Why not to use RPKI (Was Re: Argus: a hijacking alarm system)

Richard Barnes richard.barnes at gmail.com
Fri Jan 20 10:29:51 CST 2012


BBN has also released an initial version of their relying party
software.  Core features are basically the same as the other
validators (namely, RPKI certificate validation), with
-- more fine-grained error diagnostics and
-- more robust support for the RTR protocol for distributing validated
information to routers.
<http://www.ietf.org/mail-archive/web/sidr/current/msg03854.html>


On Fri, Jan 20, 2012 at 9:39 AM, Alex Band <alexb at ripe.net> wrote:
> If you want to play around with RPKI Origin Validation, you can download the RIPE NCC RPKI Validator here: http://ripe.net/certification/tools-and-resources
> It's simple to set up and use: just unzip the package on a *NIX system, run ./bin/rpki-validator and browse to http://localhost:8080
>
> EuroTransit have a public one running here:
> http://rpki01.fra2.de.euro-transit.net:8080/
>
> You can see it's pointing to several Trust Anchors, downloads and validates all ROA periodically, you can apply ignore filters and white lists, see a BGP announcement validity preview based on route collector data, integrates with existing (RPSL based) workflows and can talk to RPKI-capable routers.
>
> If you want to get an idea of how an RPKI-capable router would be configured, here's some sample config for Cisco and Juniper:
> http://www.ripe.net/certification/router-configuration
>
> You can also log into a public RPKI-capable Juniper here: 193.34.50.25, 193.34.50.26
> telnet username: rpki
> password: testbed
>
> With additional documentation available here:
> http://rpki01.fra2.de.euro-transit.net/documentation.html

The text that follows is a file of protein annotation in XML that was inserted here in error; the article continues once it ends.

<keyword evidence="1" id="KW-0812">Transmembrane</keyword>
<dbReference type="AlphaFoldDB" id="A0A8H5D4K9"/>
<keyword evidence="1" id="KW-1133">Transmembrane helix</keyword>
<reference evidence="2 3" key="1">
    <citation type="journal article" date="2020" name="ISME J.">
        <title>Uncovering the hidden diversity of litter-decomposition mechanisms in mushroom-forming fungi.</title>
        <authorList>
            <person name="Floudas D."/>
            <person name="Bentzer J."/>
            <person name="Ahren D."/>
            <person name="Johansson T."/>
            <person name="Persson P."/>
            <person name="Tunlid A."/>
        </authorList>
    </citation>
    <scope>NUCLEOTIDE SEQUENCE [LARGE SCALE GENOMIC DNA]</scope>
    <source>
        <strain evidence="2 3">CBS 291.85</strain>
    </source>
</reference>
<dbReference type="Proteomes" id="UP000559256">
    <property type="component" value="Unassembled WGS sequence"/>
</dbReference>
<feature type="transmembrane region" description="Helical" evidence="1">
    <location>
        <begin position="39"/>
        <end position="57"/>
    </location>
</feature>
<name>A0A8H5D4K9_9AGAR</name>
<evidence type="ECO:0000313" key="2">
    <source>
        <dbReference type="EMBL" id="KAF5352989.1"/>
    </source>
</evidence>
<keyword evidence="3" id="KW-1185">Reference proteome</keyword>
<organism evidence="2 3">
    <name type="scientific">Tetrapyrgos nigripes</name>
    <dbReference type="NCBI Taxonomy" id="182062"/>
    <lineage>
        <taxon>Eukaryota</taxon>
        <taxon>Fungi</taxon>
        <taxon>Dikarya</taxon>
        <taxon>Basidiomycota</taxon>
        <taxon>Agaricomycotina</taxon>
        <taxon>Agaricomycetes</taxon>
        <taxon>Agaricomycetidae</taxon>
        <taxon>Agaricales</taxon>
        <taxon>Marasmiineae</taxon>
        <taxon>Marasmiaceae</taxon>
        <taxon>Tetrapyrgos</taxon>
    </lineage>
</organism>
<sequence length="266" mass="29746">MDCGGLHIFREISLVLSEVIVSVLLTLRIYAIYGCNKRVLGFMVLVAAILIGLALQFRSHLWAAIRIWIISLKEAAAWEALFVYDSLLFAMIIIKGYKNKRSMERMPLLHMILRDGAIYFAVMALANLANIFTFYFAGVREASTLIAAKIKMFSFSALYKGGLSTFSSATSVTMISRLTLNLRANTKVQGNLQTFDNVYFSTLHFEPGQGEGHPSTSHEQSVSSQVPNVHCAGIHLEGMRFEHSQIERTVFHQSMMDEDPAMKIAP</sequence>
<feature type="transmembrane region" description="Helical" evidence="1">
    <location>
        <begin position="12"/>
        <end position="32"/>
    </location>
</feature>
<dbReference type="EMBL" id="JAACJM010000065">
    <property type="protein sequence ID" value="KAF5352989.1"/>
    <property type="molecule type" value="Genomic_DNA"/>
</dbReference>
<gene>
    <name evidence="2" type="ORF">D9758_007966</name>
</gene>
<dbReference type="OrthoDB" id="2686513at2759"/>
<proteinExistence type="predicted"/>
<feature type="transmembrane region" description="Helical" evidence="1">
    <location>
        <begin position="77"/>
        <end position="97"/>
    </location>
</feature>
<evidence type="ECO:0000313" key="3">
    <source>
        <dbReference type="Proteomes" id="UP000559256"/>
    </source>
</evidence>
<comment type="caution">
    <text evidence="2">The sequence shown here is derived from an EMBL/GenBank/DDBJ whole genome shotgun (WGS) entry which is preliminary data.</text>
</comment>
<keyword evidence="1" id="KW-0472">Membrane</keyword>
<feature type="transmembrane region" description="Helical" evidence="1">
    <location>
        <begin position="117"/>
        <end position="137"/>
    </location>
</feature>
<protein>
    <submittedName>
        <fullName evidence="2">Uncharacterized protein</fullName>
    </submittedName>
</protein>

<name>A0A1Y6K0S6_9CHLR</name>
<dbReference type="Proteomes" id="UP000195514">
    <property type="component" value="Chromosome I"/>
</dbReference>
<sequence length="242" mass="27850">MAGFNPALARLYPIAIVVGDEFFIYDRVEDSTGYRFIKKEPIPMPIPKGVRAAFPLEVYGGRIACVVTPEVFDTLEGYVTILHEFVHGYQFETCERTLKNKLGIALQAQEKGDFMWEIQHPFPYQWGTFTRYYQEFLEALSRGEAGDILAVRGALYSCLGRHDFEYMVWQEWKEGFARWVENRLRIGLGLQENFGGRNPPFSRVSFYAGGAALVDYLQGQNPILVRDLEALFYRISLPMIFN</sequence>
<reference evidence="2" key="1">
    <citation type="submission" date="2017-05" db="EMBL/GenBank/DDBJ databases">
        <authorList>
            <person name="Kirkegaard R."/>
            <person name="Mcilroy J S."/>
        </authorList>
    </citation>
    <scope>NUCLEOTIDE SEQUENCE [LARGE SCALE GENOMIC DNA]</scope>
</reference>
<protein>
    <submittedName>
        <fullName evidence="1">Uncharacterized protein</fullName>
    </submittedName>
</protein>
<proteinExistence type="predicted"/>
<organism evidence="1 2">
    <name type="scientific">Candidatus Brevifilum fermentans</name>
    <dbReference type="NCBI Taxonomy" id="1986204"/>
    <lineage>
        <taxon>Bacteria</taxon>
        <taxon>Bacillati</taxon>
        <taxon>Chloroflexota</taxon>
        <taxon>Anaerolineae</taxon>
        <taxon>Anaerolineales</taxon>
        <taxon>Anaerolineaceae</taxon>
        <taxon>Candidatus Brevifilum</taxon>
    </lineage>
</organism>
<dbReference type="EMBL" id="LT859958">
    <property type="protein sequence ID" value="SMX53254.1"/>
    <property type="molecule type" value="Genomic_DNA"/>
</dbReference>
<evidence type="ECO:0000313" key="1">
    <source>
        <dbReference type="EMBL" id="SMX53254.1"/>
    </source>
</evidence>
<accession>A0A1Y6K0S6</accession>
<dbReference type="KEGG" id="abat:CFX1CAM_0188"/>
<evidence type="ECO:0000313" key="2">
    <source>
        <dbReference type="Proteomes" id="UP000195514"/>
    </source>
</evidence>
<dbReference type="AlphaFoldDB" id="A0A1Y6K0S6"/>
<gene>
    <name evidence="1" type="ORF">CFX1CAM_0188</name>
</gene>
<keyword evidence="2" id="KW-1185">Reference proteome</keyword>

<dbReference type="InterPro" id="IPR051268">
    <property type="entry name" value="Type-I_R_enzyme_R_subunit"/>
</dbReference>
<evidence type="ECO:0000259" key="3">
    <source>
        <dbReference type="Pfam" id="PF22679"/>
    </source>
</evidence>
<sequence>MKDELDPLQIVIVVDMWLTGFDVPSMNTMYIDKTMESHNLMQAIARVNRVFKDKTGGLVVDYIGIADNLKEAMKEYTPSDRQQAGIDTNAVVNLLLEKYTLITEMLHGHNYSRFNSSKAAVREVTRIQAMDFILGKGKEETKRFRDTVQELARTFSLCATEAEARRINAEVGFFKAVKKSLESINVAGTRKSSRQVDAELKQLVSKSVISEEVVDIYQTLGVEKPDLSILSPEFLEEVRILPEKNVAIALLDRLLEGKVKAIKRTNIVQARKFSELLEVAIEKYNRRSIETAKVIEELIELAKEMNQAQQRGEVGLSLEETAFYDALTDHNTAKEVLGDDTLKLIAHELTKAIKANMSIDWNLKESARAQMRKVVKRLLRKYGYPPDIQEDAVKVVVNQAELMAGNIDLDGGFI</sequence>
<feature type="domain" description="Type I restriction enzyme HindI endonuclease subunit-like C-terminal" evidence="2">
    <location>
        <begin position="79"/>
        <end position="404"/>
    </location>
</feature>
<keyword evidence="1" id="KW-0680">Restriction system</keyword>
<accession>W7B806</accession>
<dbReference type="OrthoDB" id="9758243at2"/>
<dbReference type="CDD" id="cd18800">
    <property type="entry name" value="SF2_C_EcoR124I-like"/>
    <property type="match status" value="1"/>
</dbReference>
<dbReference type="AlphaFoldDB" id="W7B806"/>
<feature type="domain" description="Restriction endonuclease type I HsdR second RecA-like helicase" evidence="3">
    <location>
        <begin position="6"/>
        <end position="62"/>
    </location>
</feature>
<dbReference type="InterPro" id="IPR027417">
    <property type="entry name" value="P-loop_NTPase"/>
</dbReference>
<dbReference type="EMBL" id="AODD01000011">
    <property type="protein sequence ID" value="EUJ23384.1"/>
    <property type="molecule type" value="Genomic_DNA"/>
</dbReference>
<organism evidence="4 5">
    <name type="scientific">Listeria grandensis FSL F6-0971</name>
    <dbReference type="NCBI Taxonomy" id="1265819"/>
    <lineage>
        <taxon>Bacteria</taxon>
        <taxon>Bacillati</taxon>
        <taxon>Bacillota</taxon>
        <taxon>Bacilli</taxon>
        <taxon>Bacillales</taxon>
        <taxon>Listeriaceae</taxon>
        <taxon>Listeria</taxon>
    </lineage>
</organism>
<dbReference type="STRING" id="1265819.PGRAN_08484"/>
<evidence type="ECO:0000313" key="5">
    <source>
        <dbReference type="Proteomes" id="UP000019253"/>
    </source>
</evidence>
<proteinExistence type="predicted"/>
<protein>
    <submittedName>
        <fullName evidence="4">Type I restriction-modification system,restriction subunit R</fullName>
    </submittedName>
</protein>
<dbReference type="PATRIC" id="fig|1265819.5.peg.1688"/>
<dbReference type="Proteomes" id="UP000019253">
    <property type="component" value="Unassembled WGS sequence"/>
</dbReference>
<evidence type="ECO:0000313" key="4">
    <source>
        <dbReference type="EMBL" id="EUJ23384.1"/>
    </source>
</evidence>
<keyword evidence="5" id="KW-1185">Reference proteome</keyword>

>
> Have fun,
>
> Alex
>
> On 20 Jan 2012, at 13:08, Arturo Servin wrote:
>
>>
>>       You could use RPKI and origin validation as well.
>>
>>       We have an application that does that.
>>
>>       http://www.labs.lacnic.net/rpkitools/looking_glass/
>>
>>       For example you can periodically check if your prefix is valid:
>>
>> http://www.labs.lacnic.net/rpkitools/looking_glass/rest/valid/cidr/200.7.84.0/23/
>>
>>       If it were invalid for a possible hijack it would look like:
>>
>> http://www.labs.lacnic.net/rpkitools/looking_glass/rest/invalid/cidr/200.31.18.0/24/
>>
>>       Or you can just query for any state:
>>
>> http://www.labs.lacnic.net/rpkitools/looking_glass/rest/all/cidr/200.31.12.0/22/
>>
>>
>>
>> Regards,
>> as
>>
>> On 20 Jan 2012, at 07:47, Yang Xiang wrote:
>>
>>> Hi,
>>>
>>> I build a system ‘Argus’ to real-timely alert prefix hijackings.
>>> Argus monitors the Internet and discovers anomaly BGP updates which caused
>>> by prefix hijacking.
>>> When Argus discovers a potential prefix hijacking, it will advertise it in
>>> a very short time,
>>> both in our website (http://argus.csnet1.cs.tsinghua.edu.cn) and the
>>> mailing list (argus at csnet1.cs.tsinghua.edu.cn).
>>>
>>> Argus has been running in the Internet for more than eight months,
>>> it usually can discover potential prefix hijackings in ten seconds after
>>> the first anomaly BGP update announced.
>>> Several hijacking alarms have been confirmed by network operators.
>>> For example: http://argus.csnet1.cs.tsinghua.edu.cn/fingerprints/61544/ has
>>> been confirmed by the network operators of AS23910 and AS4538,
>>> it was a prefix hijacking caused by a mis-configuration of route filter.
>>>
>>> If you are interest in BGP security, welcome to visit our website and
>>> subscribe the mailing list.
>>> If you are interest in the system itself, you can find our paper which
>>> published in ICNP 2011 (FIST workshop)
>>> http://ieeexplore.ieee.org/xpl/freeabs_all.jsp?arnumber=6089080.
>>>
>>> Hope Argus will be useful for you.
>>> _________________________________
>>> Yang Xiang . about.me/xiangyang
>>> Ph.D candidate. Tsinghua University
>>> Argus: argus.csnet1.cs.tsinghua.edu.cn
>>
>>
>



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